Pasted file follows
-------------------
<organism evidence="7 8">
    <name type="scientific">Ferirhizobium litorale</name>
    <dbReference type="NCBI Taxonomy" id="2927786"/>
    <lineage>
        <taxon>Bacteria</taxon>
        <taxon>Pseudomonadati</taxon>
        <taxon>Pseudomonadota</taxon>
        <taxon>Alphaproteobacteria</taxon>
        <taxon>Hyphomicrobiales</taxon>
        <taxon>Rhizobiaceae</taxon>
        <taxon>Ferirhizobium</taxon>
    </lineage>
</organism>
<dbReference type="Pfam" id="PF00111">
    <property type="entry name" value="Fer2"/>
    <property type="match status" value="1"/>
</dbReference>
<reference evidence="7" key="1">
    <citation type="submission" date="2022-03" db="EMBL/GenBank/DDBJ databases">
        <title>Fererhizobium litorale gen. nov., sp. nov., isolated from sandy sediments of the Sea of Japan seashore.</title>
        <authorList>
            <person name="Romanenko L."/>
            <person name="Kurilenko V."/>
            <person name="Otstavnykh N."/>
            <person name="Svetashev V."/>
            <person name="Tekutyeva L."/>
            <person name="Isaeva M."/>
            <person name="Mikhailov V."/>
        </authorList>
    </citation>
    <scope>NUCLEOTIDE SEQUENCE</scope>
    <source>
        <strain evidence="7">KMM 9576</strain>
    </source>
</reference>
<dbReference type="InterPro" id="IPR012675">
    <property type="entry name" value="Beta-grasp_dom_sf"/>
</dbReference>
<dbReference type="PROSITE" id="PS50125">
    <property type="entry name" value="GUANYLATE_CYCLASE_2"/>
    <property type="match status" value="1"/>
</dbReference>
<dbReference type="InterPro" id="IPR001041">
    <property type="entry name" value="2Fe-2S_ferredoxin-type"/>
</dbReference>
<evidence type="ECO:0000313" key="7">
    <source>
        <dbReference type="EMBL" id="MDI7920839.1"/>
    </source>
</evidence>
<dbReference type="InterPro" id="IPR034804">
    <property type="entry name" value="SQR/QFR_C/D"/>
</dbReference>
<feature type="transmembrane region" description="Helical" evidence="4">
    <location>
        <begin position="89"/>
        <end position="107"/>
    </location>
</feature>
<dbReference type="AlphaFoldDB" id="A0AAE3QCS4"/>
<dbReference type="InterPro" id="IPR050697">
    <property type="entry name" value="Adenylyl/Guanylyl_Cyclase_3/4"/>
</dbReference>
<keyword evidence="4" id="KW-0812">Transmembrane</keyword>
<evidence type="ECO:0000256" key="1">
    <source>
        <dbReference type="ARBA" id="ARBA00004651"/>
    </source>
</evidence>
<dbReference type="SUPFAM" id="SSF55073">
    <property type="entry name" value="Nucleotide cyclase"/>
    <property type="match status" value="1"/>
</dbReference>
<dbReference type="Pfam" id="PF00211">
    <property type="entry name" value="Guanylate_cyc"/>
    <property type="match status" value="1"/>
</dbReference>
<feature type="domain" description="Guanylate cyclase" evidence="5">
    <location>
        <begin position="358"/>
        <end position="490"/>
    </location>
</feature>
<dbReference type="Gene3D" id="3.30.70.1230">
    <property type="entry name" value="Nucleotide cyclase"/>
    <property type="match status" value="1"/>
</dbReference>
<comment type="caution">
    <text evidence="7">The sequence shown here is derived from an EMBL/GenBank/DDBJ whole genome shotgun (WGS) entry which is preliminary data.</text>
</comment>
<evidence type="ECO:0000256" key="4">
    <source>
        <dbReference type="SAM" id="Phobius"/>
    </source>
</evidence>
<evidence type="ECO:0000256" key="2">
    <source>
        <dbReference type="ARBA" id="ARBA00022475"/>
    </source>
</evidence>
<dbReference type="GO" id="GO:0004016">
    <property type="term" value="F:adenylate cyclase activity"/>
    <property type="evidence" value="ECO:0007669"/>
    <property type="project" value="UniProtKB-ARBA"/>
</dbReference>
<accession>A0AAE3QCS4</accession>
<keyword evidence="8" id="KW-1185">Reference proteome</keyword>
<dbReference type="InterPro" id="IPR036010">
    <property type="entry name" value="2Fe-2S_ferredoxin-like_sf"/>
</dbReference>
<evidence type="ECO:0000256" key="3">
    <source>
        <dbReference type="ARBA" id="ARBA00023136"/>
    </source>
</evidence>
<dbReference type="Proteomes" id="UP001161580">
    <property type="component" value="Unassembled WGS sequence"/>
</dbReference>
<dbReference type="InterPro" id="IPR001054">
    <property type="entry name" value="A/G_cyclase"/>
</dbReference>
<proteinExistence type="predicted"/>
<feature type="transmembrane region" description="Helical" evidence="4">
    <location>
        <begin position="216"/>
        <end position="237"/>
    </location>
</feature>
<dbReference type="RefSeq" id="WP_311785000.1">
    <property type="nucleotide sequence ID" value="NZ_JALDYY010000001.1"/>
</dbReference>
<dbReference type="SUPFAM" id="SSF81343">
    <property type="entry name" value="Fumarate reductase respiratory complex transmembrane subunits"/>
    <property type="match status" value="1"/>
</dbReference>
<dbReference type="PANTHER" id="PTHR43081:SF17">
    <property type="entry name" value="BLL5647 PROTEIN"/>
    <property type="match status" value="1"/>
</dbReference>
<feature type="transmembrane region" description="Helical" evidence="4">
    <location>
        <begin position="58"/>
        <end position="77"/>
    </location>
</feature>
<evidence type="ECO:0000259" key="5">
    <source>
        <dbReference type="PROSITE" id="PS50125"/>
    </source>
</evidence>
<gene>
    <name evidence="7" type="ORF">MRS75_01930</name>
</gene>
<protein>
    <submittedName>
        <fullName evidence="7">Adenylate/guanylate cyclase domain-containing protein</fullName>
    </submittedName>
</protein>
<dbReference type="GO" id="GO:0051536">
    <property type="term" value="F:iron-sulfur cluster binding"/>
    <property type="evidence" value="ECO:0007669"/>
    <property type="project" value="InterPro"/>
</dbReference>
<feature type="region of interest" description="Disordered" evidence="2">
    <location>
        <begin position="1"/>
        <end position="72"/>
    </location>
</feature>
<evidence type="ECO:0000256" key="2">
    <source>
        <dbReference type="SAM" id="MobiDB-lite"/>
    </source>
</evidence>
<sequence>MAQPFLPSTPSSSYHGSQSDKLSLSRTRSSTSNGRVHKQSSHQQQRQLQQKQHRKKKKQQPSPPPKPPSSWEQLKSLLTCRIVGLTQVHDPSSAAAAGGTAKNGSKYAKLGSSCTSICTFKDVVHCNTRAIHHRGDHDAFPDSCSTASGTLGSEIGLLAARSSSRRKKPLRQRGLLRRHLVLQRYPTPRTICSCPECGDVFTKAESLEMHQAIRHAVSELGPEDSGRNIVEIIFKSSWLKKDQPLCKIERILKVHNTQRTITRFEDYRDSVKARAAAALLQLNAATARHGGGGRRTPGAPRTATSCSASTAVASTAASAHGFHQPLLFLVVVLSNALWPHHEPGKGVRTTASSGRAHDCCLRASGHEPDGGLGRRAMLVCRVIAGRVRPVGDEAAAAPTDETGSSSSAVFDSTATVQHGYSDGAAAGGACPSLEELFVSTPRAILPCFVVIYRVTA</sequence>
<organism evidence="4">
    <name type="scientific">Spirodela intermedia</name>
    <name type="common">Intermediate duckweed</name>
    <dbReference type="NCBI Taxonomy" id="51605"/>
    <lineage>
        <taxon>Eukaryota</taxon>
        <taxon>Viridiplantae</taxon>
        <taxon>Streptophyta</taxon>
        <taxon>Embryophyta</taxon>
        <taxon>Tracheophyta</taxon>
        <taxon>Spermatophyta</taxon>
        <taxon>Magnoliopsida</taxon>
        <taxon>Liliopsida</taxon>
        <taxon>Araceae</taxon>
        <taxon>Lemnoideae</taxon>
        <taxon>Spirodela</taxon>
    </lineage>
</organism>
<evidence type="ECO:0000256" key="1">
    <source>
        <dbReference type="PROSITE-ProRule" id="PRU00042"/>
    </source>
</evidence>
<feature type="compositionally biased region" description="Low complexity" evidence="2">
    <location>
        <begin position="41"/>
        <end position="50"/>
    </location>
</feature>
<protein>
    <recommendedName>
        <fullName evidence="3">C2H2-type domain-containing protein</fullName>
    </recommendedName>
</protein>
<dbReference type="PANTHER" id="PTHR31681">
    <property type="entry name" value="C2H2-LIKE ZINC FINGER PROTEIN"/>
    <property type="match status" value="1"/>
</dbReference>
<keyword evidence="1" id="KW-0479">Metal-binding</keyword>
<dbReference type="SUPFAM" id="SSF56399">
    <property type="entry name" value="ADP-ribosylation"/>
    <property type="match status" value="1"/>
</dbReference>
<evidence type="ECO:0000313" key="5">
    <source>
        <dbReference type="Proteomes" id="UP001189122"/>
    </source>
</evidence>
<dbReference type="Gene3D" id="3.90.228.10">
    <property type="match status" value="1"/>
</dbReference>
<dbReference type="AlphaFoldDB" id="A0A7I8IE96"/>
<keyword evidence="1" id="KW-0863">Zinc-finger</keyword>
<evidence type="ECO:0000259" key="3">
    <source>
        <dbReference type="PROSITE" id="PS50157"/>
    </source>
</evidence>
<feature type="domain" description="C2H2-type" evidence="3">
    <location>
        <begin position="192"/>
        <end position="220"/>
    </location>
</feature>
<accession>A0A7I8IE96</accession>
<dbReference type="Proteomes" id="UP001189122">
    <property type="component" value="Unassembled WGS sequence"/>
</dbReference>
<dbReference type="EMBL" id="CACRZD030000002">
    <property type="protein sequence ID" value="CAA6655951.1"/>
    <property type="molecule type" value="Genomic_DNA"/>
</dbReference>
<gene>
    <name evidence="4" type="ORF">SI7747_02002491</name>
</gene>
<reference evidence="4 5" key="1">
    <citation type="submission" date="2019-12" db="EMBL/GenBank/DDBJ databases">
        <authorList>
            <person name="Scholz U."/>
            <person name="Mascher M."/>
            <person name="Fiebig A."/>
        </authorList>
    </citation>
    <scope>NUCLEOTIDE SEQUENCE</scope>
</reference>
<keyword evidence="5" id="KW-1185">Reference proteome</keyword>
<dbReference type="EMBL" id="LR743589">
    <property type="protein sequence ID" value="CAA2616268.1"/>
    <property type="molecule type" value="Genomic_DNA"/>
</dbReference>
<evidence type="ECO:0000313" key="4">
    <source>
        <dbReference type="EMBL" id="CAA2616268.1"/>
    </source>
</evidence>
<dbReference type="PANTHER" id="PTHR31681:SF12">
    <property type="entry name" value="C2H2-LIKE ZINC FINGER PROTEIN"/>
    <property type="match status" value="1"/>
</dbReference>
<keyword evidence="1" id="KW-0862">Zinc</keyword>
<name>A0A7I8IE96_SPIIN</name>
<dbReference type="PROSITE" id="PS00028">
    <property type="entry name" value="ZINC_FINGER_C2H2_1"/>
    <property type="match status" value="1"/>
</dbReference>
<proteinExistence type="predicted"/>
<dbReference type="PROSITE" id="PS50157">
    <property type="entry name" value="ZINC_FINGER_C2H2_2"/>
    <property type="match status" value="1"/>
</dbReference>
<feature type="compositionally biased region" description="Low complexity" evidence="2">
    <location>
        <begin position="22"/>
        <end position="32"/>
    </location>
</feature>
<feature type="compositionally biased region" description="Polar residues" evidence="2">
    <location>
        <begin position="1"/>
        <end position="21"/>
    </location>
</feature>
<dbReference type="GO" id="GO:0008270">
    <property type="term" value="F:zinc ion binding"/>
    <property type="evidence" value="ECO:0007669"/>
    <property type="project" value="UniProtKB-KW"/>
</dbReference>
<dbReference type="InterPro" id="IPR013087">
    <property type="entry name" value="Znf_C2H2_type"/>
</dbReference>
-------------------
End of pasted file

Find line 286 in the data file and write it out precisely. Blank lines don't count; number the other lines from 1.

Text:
<feature type="compositionally biased region" description="Low complexity" evidence="2">